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From time-to-time we will share notes from our personal gardens such as plants we are finding to be invaluable, tips for helping the garden thrive as well as design tips. Today, Jennifer Smith shares her Notes From the Gardens. Perhaps the greatest lesson I’ve learned over the years is to take the time to prepare your soil. The foundation of any successful garden is its soil- it’s the garden’s lifeblood. A garden with carefully amended soil is far more forgiving of busy, absent-minded gardeners than a garden that has its roots in hard, dry, lifeless soil. Or, perhaps worse yet, soil that is sopping wet and cold. Case in point, my gardens at the Bettman Nature Preserve. For reasons I shall not bore you with, the courtyard garden has an area that was wet. No, it was beyond wet, it smelled like a bog. Fortunately the park provides me with a constant stream of pine fine amendments. I have come to love the sight of stacks of pine fine bags awaiting me in the parking lot. It’s a lot of work, turning in the amendment, but the results speak for themselves.After turning in bags upon bags of pine fines, I started to install new plants. Immediately I noticed the impatiens added to the newly altered soil thrived. The same plants, from the same nursery planted the same day in the garden’s original soil languished. The reason- the soil that was not altered was too wet and lacked air circulation and life. The amended soil drains much more freely and is teaming with worms. I even have more birds in the garden this year.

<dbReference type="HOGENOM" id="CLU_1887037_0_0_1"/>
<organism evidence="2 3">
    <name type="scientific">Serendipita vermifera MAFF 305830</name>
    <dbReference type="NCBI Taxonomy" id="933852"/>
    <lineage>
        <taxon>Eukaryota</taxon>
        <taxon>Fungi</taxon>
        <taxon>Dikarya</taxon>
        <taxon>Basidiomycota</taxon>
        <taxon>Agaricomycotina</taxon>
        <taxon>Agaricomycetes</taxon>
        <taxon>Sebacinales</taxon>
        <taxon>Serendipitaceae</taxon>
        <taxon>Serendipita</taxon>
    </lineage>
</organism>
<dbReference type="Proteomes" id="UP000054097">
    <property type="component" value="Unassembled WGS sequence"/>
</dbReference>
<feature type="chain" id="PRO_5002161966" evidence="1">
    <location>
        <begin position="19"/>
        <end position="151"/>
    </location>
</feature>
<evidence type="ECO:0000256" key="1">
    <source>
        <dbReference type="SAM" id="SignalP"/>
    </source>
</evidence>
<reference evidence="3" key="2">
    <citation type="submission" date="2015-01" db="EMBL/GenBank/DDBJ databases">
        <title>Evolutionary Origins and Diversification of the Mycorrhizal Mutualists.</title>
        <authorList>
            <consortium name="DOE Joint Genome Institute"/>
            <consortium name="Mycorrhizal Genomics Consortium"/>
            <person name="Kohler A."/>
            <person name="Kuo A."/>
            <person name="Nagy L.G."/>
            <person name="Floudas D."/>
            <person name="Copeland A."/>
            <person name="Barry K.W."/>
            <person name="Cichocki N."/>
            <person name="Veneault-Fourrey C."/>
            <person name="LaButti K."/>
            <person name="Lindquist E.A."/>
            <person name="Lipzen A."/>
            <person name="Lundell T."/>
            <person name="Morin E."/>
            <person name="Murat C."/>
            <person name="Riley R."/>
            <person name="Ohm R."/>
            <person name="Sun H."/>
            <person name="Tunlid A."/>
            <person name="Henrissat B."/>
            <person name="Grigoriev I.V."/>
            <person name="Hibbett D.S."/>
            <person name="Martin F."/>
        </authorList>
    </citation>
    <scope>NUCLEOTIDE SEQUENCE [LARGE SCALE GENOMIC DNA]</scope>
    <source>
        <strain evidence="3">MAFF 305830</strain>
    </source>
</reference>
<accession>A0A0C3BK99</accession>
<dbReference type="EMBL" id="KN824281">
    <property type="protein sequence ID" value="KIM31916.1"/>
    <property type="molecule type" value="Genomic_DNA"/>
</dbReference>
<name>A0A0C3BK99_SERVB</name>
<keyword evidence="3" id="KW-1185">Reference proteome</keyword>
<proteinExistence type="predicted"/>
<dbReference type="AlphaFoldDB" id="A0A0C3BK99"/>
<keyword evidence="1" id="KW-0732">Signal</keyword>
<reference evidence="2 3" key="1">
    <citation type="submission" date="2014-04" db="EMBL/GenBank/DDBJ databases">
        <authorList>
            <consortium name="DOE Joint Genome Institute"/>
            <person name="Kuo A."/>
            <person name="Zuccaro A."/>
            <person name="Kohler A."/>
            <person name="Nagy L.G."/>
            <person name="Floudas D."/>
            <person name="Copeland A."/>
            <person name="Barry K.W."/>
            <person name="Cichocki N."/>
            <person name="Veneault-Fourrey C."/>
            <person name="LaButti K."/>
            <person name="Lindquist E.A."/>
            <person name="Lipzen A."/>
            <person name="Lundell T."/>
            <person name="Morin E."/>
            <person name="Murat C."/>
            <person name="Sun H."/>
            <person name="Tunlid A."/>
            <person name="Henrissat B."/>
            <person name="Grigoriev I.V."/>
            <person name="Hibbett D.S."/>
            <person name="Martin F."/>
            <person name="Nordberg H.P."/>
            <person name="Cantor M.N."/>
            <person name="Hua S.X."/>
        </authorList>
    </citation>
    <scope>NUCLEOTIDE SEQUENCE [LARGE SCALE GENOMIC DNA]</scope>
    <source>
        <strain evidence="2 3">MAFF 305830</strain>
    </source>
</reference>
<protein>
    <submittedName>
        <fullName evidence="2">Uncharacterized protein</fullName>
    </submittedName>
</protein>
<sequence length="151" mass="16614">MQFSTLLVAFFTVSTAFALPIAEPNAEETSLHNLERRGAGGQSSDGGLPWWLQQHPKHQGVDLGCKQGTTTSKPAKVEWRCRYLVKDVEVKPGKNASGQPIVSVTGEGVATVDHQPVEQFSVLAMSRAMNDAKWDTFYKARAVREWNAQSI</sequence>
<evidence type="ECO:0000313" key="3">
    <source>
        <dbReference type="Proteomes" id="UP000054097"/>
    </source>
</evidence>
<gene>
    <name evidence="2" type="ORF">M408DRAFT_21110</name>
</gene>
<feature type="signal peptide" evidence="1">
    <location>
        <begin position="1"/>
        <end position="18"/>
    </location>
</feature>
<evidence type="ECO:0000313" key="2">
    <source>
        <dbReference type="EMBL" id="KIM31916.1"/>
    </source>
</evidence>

Take Away Put in the time and effort to prepare your garden’s soil. If you don’t have the time or energy to handle such a task, call us. I know it’s not the most exciting part of a garden project, but you will be rewarded in spades with healthy, thriving plants. This is simply a step you can’t afford to skip!

~ Jennifer Smith

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